Solutions wherever you can find them

The couch in our TV room is very important to me, especially the portion next to the end table.

No one else sits there. Every so often, our cat Sasha, who has claimed every other piece of furniture in the house and generally been allowed to get away with it, will give it a whirl if the sun is coming in just right, but if she even sees me coming, she bolts.

She knows better than to try me.

The cushions are set to my exacting specifications — which is a nicer way of saying “they mold to my shape because I sit there all the time” — to the point where I thrash about if Suzi either fluffs them or swaps them out for other cushions.

I also have the end table right where I want it, and have to carefully put it back in place if we move it to clean the room.

Unfortunately, I started feeling recently that I was becoming one with the couch, because I was sinking whenever I sat down.

I can appreciate the skill and creativity of a good home-improvement show like “This Old House” or one where a mechanic refurbishes an old car back to its former glory.

Plus, my father is a mechanical genius. For example, my first car in high school was a 1984 Dodge Aries, but we nicknamed it “the MacGyver car” due to the various creative means used to keep it on the road.

When the engine fan wasn’t working, my father attached some wiring to the fan, threaded it through a hole he had drilled in my dashboard and attached it to a toggle switch he had found.

And it worked. He got around whatever was keeping the fan from running by setting it up so I could manually turn it on and off when I started the engine.

When we decided I needed to get a different car, all we could get for it was a set of rims from the local junkyard, but let me tell you … I used that car up.

However, I inherited almost none of my father’s ability. Destroying stuff is more my thing, although once in a while, I can help figure out a solution that’s less about getting the proper supplies from the hardware store and more about using random crap around the house.

I nailed that piece of wood to the beam, applied copious amounts of spackle or grout and pressed the tile against it, hoping it would hold.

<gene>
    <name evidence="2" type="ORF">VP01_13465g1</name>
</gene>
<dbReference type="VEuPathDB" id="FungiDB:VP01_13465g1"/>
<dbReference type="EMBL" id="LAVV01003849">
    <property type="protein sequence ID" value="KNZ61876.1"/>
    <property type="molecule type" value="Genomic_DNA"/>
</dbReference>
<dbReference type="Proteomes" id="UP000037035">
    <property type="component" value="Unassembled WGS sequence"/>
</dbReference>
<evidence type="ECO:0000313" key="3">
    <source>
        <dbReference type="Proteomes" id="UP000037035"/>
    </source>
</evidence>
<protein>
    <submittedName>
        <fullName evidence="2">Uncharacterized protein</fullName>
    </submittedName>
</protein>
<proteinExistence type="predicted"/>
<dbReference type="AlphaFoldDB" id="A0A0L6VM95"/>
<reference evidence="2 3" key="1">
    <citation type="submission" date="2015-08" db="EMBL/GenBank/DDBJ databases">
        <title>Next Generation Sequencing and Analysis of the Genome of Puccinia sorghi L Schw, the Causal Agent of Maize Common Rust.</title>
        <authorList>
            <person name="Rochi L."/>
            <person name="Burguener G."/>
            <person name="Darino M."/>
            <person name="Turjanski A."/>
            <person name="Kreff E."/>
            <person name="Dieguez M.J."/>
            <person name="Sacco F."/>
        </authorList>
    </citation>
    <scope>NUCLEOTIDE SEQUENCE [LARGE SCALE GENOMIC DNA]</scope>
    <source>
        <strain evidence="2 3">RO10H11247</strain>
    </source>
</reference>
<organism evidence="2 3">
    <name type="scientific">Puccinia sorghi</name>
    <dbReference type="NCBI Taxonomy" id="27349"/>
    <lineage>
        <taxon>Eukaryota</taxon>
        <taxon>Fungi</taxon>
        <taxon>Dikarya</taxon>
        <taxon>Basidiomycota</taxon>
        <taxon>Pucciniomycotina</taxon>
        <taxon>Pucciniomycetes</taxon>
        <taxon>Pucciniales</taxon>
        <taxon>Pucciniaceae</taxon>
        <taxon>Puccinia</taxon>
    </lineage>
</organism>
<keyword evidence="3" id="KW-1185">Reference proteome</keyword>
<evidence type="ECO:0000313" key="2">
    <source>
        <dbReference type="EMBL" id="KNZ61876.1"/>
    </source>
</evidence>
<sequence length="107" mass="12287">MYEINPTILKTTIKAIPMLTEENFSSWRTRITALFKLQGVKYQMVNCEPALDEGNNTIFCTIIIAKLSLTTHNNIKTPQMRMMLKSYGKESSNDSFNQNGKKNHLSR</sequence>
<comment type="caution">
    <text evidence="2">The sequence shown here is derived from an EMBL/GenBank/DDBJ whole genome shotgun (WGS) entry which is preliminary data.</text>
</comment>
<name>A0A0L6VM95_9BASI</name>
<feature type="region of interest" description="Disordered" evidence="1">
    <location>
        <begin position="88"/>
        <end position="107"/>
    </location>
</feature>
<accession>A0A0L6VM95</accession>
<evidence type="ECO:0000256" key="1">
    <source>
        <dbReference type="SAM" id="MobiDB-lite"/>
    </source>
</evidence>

It did.

Unexpected holes in walls are never a good thing, but especially not in a shower, on account of the whole spraying water thing.

But that was what happened when we lived on Cape Cod. There was a hole in the wall, and a tile sitting in the bathtub.

As Suzi and I tried to figure out what was wrong, it looked like the wooden beam in the wall was fine, but whatever had held the tile in place had rotted away. I went down to the basement, where I found a random small, thin piece of wood that must have been scrap from some other project.

I nailed that piece of wood to the beam, applied copious amounts of spackle or grout and pressed the tile against it, hoping it would hold.

It did.

And the only way you might have been able to tell something was amiss is that there was one tile where it looked like someone made a mess while installing the shower.


I adjusted to my troublesome couch as much as I could, mostly by trying to sit on the parts that weren’t collapsing underneath me.

Eventually, though, we tipped the couch forward, cut at the fabric on the bottom — the couch sits low to the floor, so no one was ever going to see — and tried to figure out the problem.

The culprit? A broken spring, probably caused by standing on it one too many times when we opened the windows.

So now what?

For the answer to that question, Suzi headed to the basement and grabbed a piece of wood sitting atop the remnants of an old entertainment center.


Then it was just a matter of installing it so it would stay in place, and I realized that I could wedge it under the remaining springs.

The strange thing is … we have no idea where the wood came from. Suzi’s best guess is that her father left it here, but that leaves open the question of why he’d bring a random slab of wood to our house.

Whatever the source, it’s working pretty well so far. I definitely sit higher, and it’s getting more comfortable all the time.

It almost feels like the spring-and-wood setup is starting to get broken in, but I just hope it doesn’t get broken, because that might cause a problem to which I’m not sure the solution is in my basement.

6 thoughts on “Solutions wherever you can find them

  1. We also have a sofa with a broken spring. It’s been that way for years but we’ve just cut out the broken bit and left it. It used to be himself’s end of the sofa and he doesn’t so much sit as plonk himself down by just sort of lifting his feet off the ground while bending. The result is a thump every time he sits on the sofa and one day it was just too much. So now I sit, gently lowering myself to protect the remaining springs, on that end – next to my side table just how I like it.

    Also, I could so hear your voice reading this. I miss your podcasts.

    Liked by 1 person

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